As raw milk demand increases, more and more dairies are creating cow and goat herdshare arrangements to satisfy the demand. It is inevitable that increased scrutiny by state regulatory agencies will come with the increased use of these arrangements. If your arrangement is not narrowly and carefully drafted and your operation is not in harmony with your documents, you may find yourself on the receiving end of bureaucratic wrath and possibly in court.
In some states it is illegal to sell raw milk for human consumption. For those states that do allow raw milk sales, the regulatory requirements create an impenetrable cost barrier for some small dairies. To breach this barrier farmers are increasingly turning to herdshare arrangements. It is a testament to the farmers that use these arrangements that there have been very few problems or complaints. There have been a few, however, and a careful analysis of the laws of your state and your arrangement may keep you in the milking parlor and out of the courtroom.
Cow and goat herdshares work from a very simple premise. A person is entitled to consume raw milk from a cow or goat he or she owns. The milk never enters the stream of commerce because the owner of the cow, and therefore the cow’s, milk never “sells” it but consumes it. Therefore, when state law forbids the “sale” or “transfer” of non-pasteurized milk, the farmer and consumer can honestly assert that no milk was “sold” or “transferred.” To accomplish this, a farmer sells his cow or herd of cows to a person who wants the cow’s milk. Since most families can’t consume all the milk one cow or a herd of cows make, the farmer sells the cow or herd to a number of people and they own an undivided share of the cow or herd. Since it would be impractical and often times impossible for each owner to take the cow home for a share of the time with the cow, the farmer makes a boarding arrangement with the owners of the cow. The owners pay the farmer to feed, care for and milk the animal and the owners take whatever production of milk that comes from the cow. Presumably, if the cow is ever sent to slaughter while still being owned by the shareholders, the hamburger in proportion to the share of ownership would also go to the owners.
As you can see, the legality of these arrangements centers around the legal issues of what a “sale” is and whether the shareholders of the cow or goat or herd “own” the animal. It may be unfortunate, but regulatory agencies and the courts will not just look over the documents and declare the arrangement as legal. They will look at the facts and circumstances of the particular case to determine whether the arrangement is really a “sale” hiding behind a piece of paper that says it isn’t. If they do find the arrangement a sham and a “sale” of raw milk has occurred, then the farmer may find himself on the receiving end of a multitude of sanctions, the least of which will be an injunction or a cease-and-desist order.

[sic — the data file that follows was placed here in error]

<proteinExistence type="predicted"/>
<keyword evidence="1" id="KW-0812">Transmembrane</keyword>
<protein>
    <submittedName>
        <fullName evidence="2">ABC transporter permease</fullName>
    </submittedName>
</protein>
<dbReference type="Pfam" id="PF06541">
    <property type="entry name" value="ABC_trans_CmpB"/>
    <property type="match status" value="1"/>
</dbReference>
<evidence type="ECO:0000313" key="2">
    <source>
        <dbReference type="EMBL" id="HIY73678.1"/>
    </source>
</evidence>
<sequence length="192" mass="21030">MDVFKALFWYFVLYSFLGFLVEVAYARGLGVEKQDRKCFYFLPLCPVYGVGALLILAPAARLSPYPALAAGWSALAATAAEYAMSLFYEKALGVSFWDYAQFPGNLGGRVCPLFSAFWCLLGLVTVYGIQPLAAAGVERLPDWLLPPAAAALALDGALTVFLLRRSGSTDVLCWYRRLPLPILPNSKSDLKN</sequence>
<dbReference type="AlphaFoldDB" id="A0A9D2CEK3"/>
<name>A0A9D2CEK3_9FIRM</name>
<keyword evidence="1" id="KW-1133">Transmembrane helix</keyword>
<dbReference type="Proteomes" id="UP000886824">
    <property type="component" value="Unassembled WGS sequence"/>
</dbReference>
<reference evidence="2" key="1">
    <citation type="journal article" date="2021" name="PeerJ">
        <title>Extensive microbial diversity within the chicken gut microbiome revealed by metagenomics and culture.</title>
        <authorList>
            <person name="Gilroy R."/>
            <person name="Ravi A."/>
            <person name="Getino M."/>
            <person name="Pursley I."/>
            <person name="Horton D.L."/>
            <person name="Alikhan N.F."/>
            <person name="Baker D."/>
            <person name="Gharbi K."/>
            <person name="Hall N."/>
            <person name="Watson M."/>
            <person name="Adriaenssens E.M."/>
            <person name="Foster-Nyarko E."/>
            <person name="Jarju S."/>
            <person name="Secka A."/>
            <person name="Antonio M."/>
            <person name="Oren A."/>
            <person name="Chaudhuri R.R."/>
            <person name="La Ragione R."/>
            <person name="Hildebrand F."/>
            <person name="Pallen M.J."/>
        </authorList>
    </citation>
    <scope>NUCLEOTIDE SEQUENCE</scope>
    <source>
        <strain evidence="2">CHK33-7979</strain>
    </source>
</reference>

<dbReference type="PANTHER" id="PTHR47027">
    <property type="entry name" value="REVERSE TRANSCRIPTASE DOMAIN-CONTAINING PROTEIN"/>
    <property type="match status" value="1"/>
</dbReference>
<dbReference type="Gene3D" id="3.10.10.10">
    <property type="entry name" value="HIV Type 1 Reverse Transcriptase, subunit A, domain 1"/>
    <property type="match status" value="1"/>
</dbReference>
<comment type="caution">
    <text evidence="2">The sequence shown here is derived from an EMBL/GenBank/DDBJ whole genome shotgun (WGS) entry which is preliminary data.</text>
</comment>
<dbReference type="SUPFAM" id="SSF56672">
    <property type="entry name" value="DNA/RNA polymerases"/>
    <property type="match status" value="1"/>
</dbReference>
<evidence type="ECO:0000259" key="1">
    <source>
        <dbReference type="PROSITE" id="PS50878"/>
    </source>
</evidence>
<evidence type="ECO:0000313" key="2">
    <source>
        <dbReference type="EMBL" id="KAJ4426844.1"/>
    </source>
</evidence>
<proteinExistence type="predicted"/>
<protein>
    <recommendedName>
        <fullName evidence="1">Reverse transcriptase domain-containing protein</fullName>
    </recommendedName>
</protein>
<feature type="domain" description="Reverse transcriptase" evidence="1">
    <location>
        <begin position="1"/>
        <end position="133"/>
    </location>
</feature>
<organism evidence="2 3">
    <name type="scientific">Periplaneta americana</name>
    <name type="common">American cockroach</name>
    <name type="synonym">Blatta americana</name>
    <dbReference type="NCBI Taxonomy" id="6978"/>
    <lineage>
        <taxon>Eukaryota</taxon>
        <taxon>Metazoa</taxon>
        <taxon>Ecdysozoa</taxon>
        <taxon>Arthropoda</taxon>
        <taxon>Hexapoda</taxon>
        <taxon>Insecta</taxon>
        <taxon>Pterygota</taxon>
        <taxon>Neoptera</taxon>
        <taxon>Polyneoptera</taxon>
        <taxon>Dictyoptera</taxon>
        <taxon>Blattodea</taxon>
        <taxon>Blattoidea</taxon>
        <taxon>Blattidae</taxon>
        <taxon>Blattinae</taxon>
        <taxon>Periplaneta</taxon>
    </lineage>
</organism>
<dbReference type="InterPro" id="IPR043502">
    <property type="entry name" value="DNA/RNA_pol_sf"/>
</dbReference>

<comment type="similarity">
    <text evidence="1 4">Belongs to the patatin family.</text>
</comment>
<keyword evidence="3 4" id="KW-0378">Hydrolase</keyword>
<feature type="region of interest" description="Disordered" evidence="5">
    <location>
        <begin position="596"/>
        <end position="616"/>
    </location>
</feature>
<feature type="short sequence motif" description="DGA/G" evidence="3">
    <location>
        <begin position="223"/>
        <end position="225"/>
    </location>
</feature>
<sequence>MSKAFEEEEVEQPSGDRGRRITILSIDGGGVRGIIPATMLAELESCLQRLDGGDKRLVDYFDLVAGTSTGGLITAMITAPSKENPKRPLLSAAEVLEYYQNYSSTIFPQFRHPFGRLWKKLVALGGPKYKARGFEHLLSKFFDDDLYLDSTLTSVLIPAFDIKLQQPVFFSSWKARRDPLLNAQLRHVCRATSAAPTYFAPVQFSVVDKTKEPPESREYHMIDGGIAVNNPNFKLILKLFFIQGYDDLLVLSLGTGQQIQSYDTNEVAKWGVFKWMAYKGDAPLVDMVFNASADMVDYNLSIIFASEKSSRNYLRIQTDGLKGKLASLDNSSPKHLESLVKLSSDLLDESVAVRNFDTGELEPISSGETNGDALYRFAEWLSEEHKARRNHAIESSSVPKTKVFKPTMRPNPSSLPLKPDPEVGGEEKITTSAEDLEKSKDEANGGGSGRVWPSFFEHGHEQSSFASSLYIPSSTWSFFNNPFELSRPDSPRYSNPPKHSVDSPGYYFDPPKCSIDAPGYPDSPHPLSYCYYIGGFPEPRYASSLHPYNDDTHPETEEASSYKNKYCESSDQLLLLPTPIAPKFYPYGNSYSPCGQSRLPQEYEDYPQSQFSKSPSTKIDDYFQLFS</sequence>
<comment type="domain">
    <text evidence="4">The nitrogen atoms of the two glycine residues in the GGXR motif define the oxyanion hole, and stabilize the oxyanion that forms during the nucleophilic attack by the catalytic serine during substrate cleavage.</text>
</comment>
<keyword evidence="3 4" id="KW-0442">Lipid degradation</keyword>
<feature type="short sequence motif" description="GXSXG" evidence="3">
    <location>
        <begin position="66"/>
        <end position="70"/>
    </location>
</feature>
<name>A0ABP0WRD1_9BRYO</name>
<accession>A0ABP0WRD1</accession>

In order to protect yourself from this kind of nightmare, you need to step back and take a dispassionate look at everything you do concerning your cow share arrangement. When law students first enter law school, they are often passionate advocates of one issue or another. Often that’s why they were attracted to law school in the first place. But one of the very first things they teach in law school is how to argue both sides of an issue. It’s one of the hardest things to do. You’ll often know right away which side is right or wrong by instinct or reason, but learning to think like the other side is what you must do. So practice this technique with your herdshare arrangement. Step back and ask yourself whether there is anything that I am doing that looks like a sale of milk or that makes it look as though I am the owner of the cow instead of the shareholders?
First, start with your documents, which should include your herdshare agreement and your boarding agreement. Is there anything in them that a bureaucrat or a judge could hang their hat on as a “sale” of milk? One thing I would look for is any language that links a sales price to an amount of milk. For instance, does the share agreement adjust amounts when the cow or herd’s production rises or falls or is there a set amount to which the shareholder is entitled?
One of the telltale giveaways of a “sale” versus true ownership has to do with whether the shareholders take on the risk of owning the cow or herd. For example if you sell an undivided interest in one cow and the cow becomes ill, dies or dries up, will the owner lose out just as a farmer would, or would those interests be transferred to another cow in the herd? If your answer is the latter, I would argue this an indication of a sale rather than ownership. If the agreement is a herdshare the same principle applies. If the production of the whole herd is down, the distribution of milk to owners should decrease by the appropriate amount.
The Farm-to-Consumer Legal Defense Fund provides herdshare, lease and similar agreements to members, and we encourage all farms to join for this and the other benefits of memberships.